Phantom pain is when you feel pain in a part of the body that you no longer have.
Most often, these are members who are no longer there. This is specifically known as phantom limb pain. However, phantom pain is a more general condition and does not have to include the limbs.
Phantom pain can involve non-limb body parts that have been removed, such as your:
- the eyes
It may even include parts of the intestinal tract.
Phantom pain occurs after amputation or injury. Read on to learn more about the condition as well as treatment and prevention options.
The sensation of phantom pain can vary widely. Depending on the person, this may involve:
- tingling or tingling
- sharp pain, like pulling or stabbing
- sensations that feel like electric shocks
The exact cause of phantom pain is unclear, but it is thought to be related to:
Removal of a body part damages peripheral nerves. This can irritate and overexcite nerve endings, causing spontaneous sensations.
Your peripheral nerves lead to your spinal nerves, which are connected to your spinal cord.
When a peripheral nerve is damaged during amputation or injury, central sensitization can occur. It involves increased neural activity and sensitivity in the spinal cord, resulting in phantom pain.
After a part of the body is removed, the brain redirects the sensations of that part to another area of the body. This is called remapping or reordering.
As a result, you may experience pain in the missing body part when nerves are stimulated in the surrounding area.
In some cases, certain psychological conditions can trigger or contribute to phantom pain. These factors include:
Phantom pain may go away on its own after several months. But if the pain persists, there are several treatment options:
The following medications are used to manage phantom pain:
Certain medical therapies can also manage phantom pain:
- Transcutaneous nerve stimulation. This treatment, known as TENS, stimulates the nerves using electrical currents.
- Stimulation of the central nervous system. In this treatment, electrical signals stimulate the brain or spinal cord via implanted electrodes.
- Biofeedback. In biofeedback, electrodes are placed near the affected area. A specialist will teach you how to control certain functions in the zone.
In addition to medications and medical treatments, the following therapies may be used:
- Acupuncture. Acupuncture uses fine needles to stimulate certain areas of the body. Research into its benefits for phantom pain is still ongoing.
- Massage. Massaging the affected area can help relieve muscle tension. It is also useful for managing stress and anxiety.
- Mirror therapy. This therapy may be useful for certain types of phantom pain, including phantom limb pain. It uses a mirror box to reflect the healthy limb on the amputated side, which tricks the brain.
You can also try these home remedies to manage phantom pain:
- Reposition your body. If you have lost a limb, propping the area up on a pillow or cushion can help reduce phantom pain.
- Practice relaxation techniques. Since stress and anxiety can contribute to phantom pain, practicing relaxation techniques can help. This includes strategies like meditation, guided imagery, and breathing exercises.
- Enjoy your favorite hobbies. Activities like reading or playing music can help distract you from the pain. They can also help relieve stress and anxiety.
- Join support groups. Meeting people who have amputations or similar injuries in support groups can help you cope with your symptoms.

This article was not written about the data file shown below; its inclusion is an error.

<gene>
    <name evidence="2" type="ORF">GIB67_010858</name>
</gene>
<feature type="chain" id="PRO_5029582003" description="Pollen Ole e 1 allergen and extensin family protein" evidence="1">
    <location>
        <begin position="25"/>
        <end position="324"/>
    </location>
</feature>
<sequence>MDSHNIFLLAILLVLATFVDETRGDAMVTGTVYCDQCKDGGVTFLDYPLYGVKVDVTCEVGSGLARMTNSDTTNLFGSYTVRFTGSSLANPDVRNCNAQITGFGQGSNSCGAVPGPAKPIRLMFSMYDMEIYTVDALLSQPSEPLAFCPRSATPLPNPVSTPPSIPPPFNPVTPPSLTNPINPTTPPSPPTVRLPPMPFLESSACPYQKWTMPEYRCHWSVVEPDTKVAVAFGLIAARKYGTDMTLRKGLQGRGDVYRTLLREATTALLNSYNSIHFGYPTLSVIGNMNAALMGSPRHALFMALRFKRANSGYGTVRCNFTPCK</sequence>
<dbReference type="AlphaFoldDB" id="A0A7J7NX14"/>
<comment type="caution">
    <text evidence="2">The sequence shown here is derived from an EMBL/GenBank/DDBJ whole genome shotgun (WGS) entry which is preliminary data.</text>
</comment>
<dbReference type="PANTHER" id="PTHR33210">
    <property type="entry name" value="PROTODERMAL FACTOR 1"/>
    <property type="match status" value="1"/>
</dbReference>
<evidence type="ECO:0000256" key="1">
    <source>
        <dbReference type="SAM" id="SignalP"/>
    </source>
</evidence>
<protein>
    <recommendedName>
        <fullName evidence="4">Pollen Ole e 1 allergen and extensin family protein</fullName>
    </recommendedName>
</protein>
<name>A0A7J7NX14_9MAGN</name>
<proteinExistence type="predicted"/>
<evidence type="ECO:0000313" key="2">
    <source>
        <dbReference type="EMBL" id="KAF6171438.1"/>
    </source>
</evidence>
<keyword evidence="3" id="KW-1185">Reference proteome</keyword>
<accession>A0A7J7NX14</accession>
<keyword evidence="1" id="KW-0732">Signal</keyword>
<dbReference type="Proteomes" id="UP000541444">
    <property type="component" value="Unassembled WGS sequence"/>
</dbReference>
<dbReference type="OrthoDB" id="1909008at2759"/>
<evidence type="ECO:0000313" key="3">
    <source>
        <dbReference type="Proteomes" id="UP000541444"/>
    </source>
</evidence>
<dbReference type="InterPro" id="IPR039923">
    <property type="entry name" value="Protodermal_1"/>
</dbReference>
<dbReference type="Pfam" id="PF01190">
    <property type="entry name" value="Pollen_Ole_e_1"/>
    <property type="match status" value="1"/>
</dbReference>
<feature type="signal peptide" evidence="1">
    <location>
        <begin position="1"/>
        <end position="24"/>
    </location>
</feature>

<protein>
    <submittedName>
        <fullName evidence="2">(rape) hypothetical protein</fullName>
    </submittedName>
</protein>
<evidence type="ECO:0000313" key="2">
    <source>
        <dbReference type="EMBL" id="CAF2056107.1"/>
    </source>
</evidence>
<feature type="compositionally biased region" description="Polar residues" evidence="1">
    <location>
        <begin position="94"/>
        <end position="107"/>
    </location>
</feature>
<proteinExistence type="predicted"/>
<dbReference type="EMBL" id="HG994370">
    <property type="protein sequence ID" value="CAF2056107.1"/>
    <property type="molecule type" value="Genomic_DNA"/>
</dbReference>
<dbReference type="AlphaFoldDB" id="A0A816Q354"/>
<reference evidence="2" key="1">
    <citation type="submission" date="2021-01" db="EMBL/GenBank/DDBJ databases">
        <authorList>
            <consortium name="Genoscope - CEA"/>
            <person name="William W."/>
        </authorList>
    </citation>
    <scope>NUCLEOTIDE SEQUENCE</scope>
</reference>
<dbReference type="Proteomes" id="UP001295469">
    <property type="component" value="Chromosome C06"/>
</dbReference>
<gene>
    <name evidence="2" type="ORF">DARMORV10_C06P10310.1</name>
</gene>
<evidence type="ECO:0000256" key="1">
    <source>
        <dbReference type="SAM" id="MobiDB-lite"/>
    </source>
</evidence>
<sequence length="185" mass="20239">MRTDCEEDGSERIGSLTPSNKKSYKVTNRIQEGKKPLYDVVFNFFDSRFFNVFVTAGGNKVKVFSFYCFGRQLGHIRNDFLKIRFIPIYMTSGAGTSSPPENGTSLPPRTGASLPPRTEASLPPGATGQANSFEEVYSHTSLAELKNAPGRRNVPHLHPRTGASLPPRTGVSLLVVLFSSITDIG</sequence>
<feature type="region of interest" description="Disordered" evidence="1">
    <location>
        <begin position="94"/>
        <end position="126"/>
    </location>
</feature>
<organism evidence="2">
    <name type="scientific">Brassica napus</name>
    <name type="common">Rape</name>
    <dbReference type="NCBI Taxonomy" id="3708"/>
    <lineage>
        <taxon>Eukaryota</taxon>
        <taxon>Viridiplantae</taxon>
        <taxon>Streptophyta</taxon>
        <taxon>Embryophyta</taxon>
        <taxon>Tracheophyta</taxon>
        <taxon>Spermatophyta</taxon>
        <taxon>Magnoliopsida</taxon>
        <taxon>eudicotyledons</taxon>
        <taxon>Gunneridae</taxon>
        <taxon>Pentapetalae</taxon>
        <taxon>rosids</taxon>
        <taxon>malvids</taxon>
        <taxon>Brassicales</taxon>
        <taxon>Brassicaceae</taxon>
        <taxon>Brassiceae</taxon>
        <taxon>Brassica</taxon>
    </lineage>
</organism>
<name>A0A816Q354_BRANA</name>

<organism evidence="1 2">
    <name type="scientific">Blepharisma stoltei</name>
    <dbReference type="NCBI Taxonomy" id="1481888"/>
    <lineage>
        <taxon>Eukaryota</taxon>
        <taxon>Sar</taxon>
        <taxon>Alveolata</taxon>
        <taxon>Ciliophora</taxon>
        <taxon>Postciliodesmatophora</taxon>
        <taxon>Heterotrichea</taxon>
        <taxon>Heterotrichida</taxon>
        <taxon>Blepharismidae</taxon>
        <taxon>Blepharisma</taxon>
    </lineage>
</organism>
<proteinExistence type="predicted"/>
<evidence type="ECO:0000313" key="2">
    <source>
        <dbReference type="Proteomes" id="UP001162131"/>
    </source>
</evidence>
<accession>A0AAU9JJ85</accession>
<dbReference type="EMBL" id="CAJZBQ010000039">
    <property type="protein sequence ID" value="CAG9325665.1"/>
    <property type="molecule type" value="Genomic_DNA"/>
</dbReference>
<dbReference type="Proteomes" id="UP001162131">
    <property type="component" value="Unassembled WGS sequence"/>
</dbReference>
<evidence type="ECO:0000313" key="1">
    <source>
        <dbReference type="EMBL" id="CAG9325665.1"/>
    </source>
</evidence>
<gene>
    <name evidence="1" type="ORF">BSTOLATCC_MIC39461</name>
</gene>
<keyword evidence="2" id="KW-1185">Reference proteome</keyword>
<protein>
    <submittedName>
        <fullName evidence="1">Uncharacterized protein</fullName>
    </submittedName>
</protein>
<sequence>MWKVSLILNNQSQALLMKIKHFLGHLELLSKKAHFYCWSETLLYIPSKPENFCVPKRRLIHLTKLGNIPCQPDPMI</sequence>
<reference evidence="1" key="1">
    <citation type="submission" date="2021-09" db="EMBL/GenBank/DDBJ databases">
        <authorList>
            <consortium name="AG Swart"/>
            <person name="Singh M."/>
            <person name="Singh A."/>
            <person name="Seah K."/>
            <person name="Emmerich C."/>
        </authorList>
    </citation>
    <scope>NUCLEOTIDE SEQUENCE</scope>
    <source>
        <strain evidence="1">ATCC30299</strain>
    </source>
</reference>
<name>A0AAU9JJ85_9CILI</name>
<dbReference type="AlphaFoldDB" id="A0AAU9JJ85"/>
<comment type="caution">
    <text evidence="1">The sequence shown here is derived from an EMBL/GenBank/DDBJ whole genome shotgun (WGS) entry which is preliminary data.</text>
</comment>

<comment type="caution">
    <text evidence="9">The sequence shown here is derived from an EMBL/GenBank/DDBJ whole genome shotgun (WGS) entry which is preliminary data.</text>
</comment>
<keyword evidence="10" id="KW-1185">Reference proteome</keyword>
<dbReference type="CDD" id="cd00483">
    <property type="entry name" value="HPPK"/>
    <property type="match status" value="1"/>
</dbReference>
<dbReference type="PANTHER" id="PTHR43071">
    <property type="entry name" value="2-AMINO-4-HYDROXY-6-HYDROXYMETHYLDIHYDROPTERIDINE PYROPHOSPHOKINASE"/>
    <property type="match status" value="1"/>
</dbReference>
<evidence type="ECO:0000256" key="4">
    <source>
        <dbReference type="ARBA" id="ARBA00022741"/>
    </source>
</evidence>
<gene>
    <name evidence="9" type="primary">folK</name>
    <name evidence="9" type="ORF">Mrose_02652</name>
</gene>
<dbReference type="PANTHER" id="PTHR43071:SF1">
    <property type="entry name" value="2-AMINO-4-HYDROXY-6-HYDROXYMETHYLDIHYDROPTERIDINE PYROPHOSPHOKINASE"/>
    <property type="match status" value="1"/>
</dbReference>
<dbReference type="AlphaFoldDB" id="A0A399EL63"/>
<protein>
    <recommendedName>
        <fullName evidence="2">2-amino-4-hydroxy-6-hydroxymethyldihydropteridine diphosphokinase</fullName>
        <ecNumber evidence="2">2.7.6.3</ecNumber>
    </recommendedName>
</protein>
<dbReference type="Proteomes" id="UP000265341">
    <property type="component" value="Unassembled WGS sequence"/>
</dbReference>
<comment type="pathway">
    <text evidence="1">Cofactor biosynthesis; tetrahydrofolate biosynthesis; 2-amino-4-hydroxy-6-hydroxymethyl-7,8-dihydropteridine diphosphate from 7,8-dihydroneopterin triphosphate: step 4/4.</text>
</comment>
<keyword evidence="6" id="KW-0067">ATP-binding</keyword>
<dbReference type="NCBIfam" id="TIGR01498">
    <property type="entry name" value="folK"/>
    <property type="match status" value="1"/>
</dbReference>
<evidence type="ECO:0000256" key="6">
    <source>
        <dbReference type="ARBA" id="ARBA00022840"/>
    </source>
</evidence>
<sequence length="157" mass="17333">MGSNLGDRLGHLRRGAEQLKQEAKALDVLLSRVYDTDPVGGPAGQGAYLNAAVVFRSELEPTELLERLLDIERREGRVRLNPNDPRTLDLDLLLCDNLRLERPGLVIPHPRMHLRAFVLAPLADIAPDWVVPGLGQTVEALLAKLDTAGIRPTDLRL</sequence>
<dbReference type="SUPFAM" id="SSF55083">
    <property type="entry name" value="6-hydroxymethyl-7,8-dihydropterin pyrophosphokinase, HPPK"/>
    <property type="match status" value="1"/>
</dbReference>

- Follow your treatment plan. It may take time to find a treatment plan that works for you. For best results, follow your doctor’s suggestions and report any concerns.
Phantom pain can develop immediately after a body part is removed. But sometimes it can take months or years to develop.
Consult a doctor as soon as you notice phantom pain or similar sensations. You should also see a doctor if you have phantom pain that:
- does not improve with treatment or remedies
- gets worse
- is serious or debilitating
Research into phantom pain prevention is still ongoing. However, some strategies can help minimize symptoms:
- Reduction of pre-amputation pain. High levels of pain before an amputation are associated with phantom pain. Focusing on pain management before amputation can help reduce risk.
- Pre-amputation consultation. For planned amputations, receiving counseling before the procedure is associated with lower levels of phantom pain.
- Different types of anesthesia. Phantom pain after amputation is related to general anesthesia. However, the risk is lower with different types of anesthesia, such as neuraxial anesthesia and peripheral nerve block.
- Management of depression. Depression after amputation or removal of a body part is a major contributor to phantom pain. Managing depression with medication and therapy can help.
Talk to your doctor about how to cope with depression or possible methods to reduce your risk of phantom pain.
Phantom pain is different from referred pain. While phantom pain involves a missing body part, referred pain involves two body parts you have.
In referred pain, pain in one part of your body causes pain in another part. For example, if you have a back injury, you may experience thigh or groin pain.
If you feel pain in a part of your body that you no longer have, it’s called phantom pain. It often involves amputated limbs, but it can also affect other areas, such as the eyes, nose or breasts.
Phantom pain can occur after a part of the body has been removed due to amputation or injury. The exact cause is unclear, but it could be related to nerve damage, central sensitization, or brain remapping. Psychological conditions such as depression and stress can also play a role.
Depending on your symptoms, phantom pain is treated with medication and medical treatment. Remedies like massage, relaxation, and recreation can also help.